Rogues Gallery - NSF CCRI

CCRI: Medium: Rogues Gallery: A Community Research Infrastructure for Post-Moore Computing

NSF #2016701, 9/1/2020 - 8/31/2023

Overview

The forthcoming post-Moore computing era speaks to a time in the near future when Gordon Moore’s Law of easy and cost-effective transistor scaling will end, and computers will no longer be faster just because they can incorporate more, smaller transistors. Future computers need to be specialized for certain tasks and designed differently to achieve the consistent gains in performance that drive our modern economy. Some possible examples of these specialized computer architectures include unique or “rogue” designs like neuromorphic or brain-inspired computers, computers that operate at a quantum scale, and reversible computers.

This project provides the first publicly available testbed for investigating these novel post-Moore computer designs, or “rogues,” as part of the Rogues Gallery testbed. The Rogues Gallery provides a unique research infrastructure with neuromorphic, reconfigurable, and near-memory platforms as well as capabilities for novel networking, including 5G. Additionally, the testbed is supplemented by training resources, software and tools, and a collaborative community to assist researchers and developers in the best ways to use these novel computer designs for everyday applications as well as challenging research problems. The expected outcomes of this testbed effort include a better understanding of specialized computer designs for post-Moore systems as well as improved capabilities and training for the next generation of US researchers in how to use these critical technologies.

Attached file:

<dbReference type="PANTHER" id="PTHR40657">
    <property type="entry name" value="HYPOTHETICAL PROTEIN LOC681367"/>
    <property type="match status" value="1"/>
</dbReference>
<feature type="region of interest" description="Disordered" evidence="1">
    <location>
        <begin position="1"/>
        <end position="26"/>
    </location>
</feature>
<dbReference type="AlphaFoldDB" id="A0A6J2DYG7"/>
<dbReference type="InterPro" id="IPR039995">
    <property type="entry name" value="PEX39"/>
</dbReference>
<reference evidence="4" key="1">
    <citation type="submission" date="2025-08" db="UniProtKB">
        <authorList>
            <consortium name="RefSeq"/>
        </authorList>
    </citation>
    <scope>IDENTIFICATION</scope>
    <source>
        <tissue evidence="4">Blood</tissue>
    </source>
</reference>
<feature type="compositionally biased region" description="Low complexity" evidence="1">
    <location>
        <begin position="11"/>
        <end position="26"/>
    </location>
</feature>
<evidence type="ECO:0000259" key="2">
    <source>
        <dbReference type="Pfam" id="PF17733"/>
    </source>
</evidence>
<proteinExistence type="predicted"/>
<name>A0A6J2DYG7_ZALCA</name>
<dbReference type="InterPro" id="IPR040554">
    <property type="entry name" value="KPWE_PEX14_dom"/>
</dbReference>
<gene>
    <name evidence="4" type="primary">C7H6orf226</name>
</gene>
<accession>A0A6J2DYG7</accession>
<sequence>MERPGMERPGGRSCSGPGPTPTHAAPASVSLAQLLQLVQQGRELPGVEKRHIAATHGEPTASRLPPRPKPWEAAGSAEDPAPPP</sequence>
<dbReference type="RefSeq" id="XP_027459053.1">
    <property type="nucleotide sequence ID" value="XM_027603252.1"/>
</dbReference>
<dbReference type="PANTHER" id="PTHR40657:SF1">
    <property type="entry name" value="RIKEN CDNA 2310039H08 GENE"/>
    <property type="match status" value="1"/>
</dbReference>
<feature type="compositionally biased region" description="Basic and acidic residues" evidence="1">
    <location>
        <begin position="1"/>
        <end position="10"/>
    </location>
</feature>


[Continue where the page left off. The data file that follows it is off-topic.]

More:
Technical Description

This project develops a next-generation, community-focused hardware and software testbed and associated hardware design facility to evaluate possible architecture directions for post-Moore computing. These computer architectures and systems differ significantly from today’s standard processor models and in many cases can be considered “rogue” approaches to the future of computing. The infrastructure, or the Rogues Gallery, will provide a community-accessible hardware testbed hosted by Georgia Tech that will enable related research into software tools and programming interfaces, data management techniques for large data sets, and algorithmic strategies for post-Moore hardware. This collaborative, community testbed represents a future-looking investment that is not currently satisfied by any existing academic or industry resources. The community need for a testbed for near-memory, neuromorphic, and next-generation networking devices has already been demonstrated by IEEE’s Rebooting Computing efforts; the rapid growth of conferences and venues for areas like thermodynamic, neuromorphic, and quantum computing; and a growing interest in researchers looking to map applications like deep learning and data analytics to these architectures.

To further develop this testbed as a community resource, the investigators are working to acquire unique hardware (rogues) and are building a common infrastructure to host this hardware and future prototypes, while also developing tutorials and training, access management, integration, and measurement techniques for post-Moore hardware and software research. The deployment and success of the Rogues Gallery infrastructure will create a new testbed and associated research community that is focused on future hardware prototypes that are not served by existing cloud, academic, national lab, or NSF resources.

What Additional Details are There?

We are currently working on the initial purchases for this upgrade to the testbed. You can see a figure of the hardware we expect to purchase (supply and other issues, notwithstanding) and support over the next year below. The CCRI program is still putting together an official clearinghouse for new resources, but if you are a US-based researcher you can request an account today!

 

RG Overview
Rogues Gallery Proposed Infrastructure for CCRI

 

RG Overview
Rogues Gallery Enabled Research Pillars